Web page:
Colombian filmmaker Ciro Guerra delivered his native land its first ever Academy Award nomination for his newest film, and it’s hard to argue against the nod when looking at the lush, dreamlike backdrop of nearly every frame in Embrace of the Serpent. The picture is presented almost entirely in black-and-white, lending an element of hazy secrecy that is met with an equal feel of extreme realism – something that helps Guerra’s modestly budgeted film pull off some of its century-old settings with a textural ease. Roughly half of its running time is spent with a very young version of the main character, Karamakate, as he reluctantly assists an imposing scientist locate the legendary psychedelic plant, Yakruna, in the 19th century Amazonian forests and rivers. In intercutting scenes many decades later, we find him performing essentially the same service for a more modern and young scientist.
At its surface, the film seems as though it’s about the relentless journey through a vast land for an exotic plant. Will they find the leafy organism or is this expedition all for naught? Experiencing the film with these objectives in mind would undoubtedly leave the viewer empty handed and let down. There are moments of poignancy in the picture, but they lie more in the depiction of yet another home court of a people invaded by the assumed liberties of the white man. Guerra draws his story from the actual journals of real-life individuals who traveled into these unfamiliar lands to look for intoxicating plants, and it is the always threatening interactions between these wildly different cultures where the film earns its most intriguing moments.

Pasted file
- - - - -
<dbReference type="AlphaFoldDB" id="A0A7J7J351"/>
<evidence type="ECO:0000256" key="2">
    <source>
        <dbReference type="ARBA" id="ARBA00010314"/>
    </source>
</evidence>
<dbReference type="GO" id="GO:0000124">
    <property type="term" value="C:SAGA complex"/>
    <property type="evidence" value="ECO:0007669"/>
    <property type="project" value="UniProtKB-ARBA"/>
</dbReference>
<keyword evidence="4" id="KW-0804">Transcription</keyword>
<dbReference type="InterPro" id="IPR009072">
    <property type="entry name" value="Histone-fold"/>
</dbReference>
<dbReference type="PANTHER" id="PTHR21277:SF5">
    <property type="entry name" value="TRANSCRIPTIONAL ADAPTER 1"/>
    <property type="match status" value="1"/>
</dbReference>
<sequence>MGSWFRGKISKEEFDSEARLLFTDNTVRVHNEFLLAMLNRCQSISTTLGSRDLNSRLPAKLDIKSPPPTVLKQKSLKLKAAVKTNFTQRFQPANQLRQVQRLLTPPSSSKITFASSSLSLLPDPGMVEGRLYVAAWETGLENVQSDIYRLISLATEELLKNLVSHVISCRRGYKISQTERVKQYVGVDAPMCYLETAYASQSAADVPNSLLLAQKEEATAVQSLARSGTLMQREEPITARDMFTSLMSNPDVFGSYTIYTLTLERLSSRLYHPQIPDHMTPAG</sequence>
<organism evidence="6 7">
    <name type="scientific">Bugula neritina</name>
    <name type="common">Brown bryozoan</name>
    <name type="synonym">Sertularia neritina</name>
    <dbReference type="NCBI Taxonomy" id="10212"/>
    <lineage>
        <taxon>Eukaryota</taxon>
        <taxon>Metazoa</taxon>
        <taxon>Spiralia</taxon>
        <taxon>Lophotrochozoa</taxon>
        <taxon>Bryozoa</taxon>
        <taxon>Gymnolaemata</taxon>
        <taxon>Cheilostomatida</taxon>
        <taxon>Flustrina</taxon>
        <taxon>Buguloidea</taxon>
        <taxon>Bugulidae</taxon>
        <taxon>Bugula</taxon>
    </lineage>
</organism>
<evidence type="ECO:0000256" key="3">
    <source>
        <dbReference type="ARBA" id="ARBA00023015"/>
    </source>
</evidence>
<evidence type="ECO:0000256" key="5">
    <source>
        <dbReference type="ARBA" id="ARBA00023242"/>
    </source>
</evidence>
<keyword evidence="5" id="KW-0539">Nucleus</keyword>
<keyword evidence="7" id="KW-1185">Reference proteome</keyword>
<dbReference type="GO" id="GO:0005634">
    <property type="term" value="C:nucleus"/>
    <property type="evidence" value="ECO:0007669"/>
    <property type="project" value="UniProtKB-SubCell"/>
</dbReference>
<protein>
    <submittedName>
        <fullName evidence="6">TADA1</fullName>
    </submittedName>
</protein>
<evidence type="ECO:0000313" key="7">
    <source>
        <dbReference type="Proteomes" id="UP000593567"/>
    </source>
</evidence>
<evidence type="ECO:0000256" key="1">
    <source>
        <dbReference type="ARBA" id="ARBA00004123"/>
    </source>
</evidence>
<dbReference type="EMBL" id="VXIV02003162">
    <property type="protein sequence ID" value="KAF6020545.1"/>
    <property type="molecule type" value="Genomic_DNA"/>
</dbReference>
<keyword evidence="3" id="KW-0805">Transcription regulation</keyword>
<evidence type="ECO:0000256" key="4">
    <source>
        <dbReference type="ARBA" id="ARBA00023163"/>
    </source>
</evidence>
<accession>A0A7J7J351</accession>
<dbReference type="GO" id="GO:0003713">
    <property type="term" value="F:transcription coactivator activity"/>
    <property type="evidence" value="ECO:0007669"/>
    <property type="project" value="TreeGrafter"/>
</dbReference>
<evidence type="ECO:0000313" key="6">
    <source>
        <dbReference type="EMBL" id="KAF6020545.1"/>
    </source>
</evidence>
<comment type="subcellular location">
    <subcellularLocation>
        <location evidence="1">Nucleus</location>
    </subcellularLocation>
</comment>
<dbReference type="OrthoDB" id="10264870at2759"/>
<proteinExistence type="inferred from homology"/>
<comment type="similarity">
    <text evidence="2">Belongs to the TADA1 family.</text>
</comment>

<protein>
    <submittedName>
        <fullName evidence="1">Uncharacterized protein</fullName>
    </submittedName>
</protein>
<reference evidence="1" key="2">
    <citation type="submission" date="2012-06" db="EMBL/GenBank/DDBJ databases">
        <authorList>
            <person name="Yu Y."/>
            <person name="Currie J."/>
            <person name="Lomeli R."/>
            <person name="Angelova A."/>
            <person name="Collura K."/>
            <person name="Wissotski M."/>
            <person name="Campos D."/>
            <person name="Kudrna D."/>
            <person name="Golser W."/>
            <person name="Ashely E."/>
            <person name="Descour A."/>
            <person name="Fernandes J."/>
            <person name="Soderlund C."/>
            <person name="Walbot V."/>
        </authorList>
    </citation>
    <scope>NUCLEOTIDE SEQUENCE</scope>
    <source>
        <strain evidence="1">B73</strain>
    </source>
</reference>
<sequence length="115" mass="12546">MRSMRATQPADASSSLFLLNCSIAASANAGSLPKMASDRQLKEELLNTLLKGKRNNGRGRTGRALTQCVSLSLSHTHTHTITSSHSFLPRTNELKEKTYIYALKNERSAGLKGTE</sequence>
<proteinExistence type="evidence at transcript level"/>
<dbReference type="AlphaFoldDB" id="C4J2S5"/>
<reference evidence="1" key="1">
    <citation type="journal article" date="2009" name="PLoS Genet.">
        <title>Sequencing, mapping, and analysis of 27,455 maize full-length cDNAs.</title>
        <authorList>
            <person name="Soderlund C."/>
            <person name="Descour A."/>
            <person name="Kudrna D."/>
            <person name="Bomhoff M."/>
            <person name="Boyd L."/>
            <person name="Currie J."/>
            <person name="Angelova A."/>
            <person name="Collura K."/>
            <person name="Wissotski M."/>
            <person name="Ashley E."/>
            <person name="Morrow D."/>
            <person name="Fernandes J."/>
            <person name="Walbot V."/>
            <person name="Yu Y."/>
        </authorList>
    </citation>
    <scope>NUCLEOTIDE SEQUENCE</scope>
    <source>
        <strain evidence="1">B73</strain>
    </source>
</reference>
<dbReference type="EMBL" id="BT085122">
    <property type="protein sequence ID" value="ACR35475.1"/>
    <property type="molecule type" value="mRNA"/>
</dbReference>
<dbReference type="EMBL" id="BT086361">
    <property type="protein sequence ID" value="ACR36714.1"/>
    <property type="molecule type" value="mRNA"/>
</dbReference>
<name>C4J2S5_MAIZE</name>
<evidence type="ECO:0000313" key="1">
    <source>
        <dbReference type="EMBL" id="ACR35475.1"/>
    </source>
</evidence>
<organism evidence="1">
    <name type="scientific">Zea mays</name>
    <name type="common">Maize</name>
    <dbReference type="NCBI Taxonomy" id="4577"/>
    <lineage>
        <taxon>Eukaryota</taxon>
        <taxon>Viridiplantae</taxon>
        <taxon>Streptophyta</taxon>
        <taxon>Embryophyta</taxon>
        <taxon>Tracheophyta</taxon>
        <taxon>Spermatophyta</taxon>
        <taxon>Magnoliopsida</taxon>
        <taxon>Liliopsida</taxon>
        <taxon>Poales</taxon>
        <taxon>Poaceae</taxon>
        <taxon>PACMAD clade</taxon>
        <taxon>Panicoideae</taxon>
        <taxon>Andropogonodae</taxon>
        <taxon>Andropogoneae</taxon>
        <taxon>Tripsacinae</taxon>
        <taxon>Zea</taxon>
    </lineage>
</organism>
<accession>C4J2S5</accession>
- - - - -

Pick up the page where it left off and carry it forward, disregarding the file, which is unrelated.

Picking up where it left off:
Yet, for every good stretch that I found myself genuinely engrossed in the experience, there were other times when I starting to become detached. It’s during the final act, particularly, where these two aspects played tug of war with my overall experience of the bigger picture. There have been many comparisons to the hypnotic odyssey of Heart of Darkness, and its atmosphere inevitably merits such comparisons, but the film simply never tightens enough of a grasp to hold that kind of strangle on me. It’s because of this semi-failed execution to cross from good into great that its 124-minute running time becomes a bit of a problem at about the 90-minute mark. There are many moments that work, but one cant help but pine for a version of the movie trimmed down by a solid half-hour. Now that could have been something a tad more special. As it stands, though, Embrace of the Serpent – opening March 11 at Landmark’s Ken Cinema – still comes out as a fairly unique and recommended watch.